Aleksi Heinonen, cofounder of RenGlobe, during his pitch. Photo: Startup Guide/Clement Lim

How did your pitch go?

Erik: It was the first time I presented our concept in public, as we've mostly taken private meetings with potential customers. We got some amazing feedback.

Aleksi: It went well and I received valuable feedback too. A big part of it was the preparation.

Tadeusz: I was pitching a proof of concept, so I had to set the scene from the beginning. I said that electric vehicle chargers are very cost efficient, it’s a free app and you can make money from it.

Then I got helpful feedback from the audience raising concerns that this would create more CO2. But actually in the long-term, it’s less CO2. So for me, educating the crowd is part of the journey.

This is the first time I'm getting feedback on this concept. I've been trying to convince property owners to get on board but it's not easy, even though Singapore is perfect because nobody drives that far. There’s actually no reason why they shouldn't invest.

The circular economy and sustainability are hot topics in Asia. Since the Nordics have lead the way in these areas for decades, people here are very keen on learning more about the region.

Did you notice any particular cultural differences?

Erik: The audience was quite diverse. Also, all of us have lived in Asia for a while, and in Singapore it's fairly easy to get around cultural differences from a presentation perspective. From a product perspective, the problem we're solving at EedenBull is universal; we've talked to companies and banks all over the world.

Aleksi: Generally in Asia the questions are more straightforward. For instance, they might ask you how much and how fast. In Scandinavia and Europe, they ask more about your business or product and how it works.

Erik: What was really interesting was that the questions were delivered with lots of enthusiasm. They weren't just asking questions for fun. You're always at your best when you explain why you do things, and not just what you do, and there was a lot of that.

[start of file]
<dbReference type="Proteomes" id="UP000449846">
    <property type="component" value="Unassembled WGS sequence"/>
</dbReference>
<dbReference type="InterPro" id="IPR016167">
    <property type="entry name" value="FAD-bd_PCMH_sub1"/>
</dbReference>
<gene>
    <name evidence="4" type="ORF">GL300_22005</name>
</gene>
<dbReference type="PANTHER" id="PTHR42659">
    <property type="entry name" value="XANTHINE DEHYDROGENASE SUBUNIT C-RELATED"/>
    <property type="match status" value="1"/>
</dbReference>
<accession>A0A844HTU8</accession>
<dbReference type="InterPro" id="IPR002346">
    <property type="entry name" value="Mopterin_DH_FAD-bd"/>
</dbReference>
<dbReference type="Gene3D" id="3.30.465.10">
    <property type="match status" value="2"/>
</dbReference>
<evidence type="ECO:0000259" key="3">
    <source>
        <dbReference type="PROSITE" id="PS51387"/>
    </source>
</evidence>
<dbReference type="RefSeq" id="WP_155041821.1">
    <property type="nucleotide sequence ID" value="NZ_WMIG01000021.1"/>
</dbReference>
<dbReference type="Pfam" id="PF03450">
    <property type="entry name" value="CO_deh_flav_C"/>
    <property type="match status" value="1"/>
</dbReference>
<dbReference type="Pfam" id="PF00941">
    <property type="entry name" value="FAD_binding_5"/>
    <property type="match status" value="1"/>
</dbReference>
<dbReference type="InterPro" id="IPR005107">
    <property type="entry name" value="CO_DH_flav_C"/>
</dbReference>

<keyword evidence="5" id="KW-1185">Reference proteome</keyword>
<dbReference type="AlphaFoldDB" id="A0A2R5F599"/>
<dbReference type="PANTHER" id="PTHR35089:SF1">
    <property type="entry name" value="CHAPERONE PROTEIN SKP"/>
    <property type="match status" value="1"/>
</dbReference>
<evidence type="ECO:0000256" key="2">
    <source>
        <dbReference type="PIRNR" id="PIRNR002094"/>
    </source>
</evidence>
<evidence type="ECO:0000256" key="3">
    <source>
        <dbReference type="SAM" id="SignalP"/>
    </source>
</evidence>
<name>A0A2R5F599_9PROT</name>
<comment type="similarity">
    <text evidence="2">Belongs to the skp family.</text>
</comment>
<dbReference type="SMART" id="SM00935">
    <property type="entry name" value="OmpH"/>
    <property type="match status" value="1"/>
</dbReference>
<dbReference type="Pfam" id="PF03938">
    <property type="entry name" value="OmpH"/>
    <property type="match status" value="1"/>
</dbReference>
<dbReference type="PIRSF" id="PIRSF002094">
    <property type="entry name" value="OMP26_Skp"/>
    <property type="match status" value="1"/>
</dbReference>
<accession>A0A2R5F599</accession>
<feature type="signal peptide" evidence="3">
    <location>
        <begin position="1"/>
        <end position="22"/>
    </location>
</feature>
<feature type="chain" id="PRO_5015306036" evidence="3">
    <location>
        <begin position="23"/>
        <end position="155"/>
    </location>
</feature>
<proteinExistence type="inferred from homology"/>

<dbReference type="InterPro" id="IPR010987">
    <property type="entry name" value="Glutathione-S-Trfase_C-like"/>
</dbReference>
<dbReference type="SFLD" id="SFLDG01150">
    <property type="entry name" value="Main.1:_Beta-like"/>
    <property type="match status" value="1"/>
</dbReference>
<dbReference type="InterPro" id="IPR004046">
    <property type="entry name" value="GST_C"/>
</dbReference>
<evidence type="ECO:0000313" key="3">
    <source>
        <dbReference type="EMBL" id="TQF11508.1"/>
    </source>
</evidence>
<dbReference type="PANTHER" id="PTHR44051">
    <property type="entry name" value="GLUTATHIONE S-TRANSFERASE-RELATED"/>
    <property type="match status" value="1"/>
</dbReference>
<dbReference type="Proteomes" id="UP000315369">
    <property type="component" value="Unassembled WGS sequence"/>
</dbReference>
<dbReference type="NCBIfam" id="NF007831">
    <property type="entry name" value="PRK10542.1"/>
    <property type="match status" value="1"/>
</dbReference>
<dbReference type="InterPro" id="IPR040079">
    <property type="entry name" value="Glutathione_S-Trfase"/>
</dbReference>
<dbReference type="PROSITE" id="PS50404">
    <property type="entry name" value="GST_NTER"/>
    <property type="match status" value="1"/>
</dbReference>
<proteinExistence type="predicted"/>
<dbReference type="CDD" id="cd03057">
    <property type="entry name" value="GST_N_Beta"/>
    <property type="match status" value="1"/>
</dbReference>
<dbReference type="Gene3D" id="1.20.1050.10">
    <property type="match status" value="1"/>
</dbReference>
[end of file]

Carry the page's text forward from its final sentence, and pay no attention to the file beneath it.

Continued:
Tadeusz: I found the questions to be detailed. They were worried about Singapore losing all its gas revenue if petrol stations started to close down, and asked me about that.

They thought that a lot of revenue in Singapore comes from oil and gas, but it's not that much. In the Nordics, they just tax people more. Again, it goes back to education.

You have to make sure you’re really knowledgeable in your field, because you never know who's in the audience and the questions they’ll ask. There's always someone who's really deep in the topic.

A question from the audience. Photo: Startup Guide/Clement Lim

Sami mentioned there’s a good chance there’ll be another PitchLab Nordic Edition this summer. Do you have any tips for those startups?

Aleksi: People will remember 50 percent of your presentation, on top of the fact that you only have five minutes. So in this small amount of time, you should be able to deliver two core messages. PitchLab will help you with the preparation. If you’re well prepared, you can just relax and take it easy.

Tadeusz: I echo that as well. I had a single proof of concept that I wanted to demonstrate today. I didn't talk about a lot of things. I just talked about one small niche area.

Aleksi: It also depends on what you're pitching for. If you're pitching for fundraising, you need to be able to give an overall picture, rather than specifics.

Erik: You should have fun, because it's an opportunity to talk about what you love to do. It’s also a very safe testing ground. Since my company isn't raising money at this time, Juliet suggested I ask for something else during my pitch. So I added a slide saying I wanted to connect with as many banks as possible. I had a queue of people afterwards wanting to connect.

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Main photo by Startup Guide/Clement Lim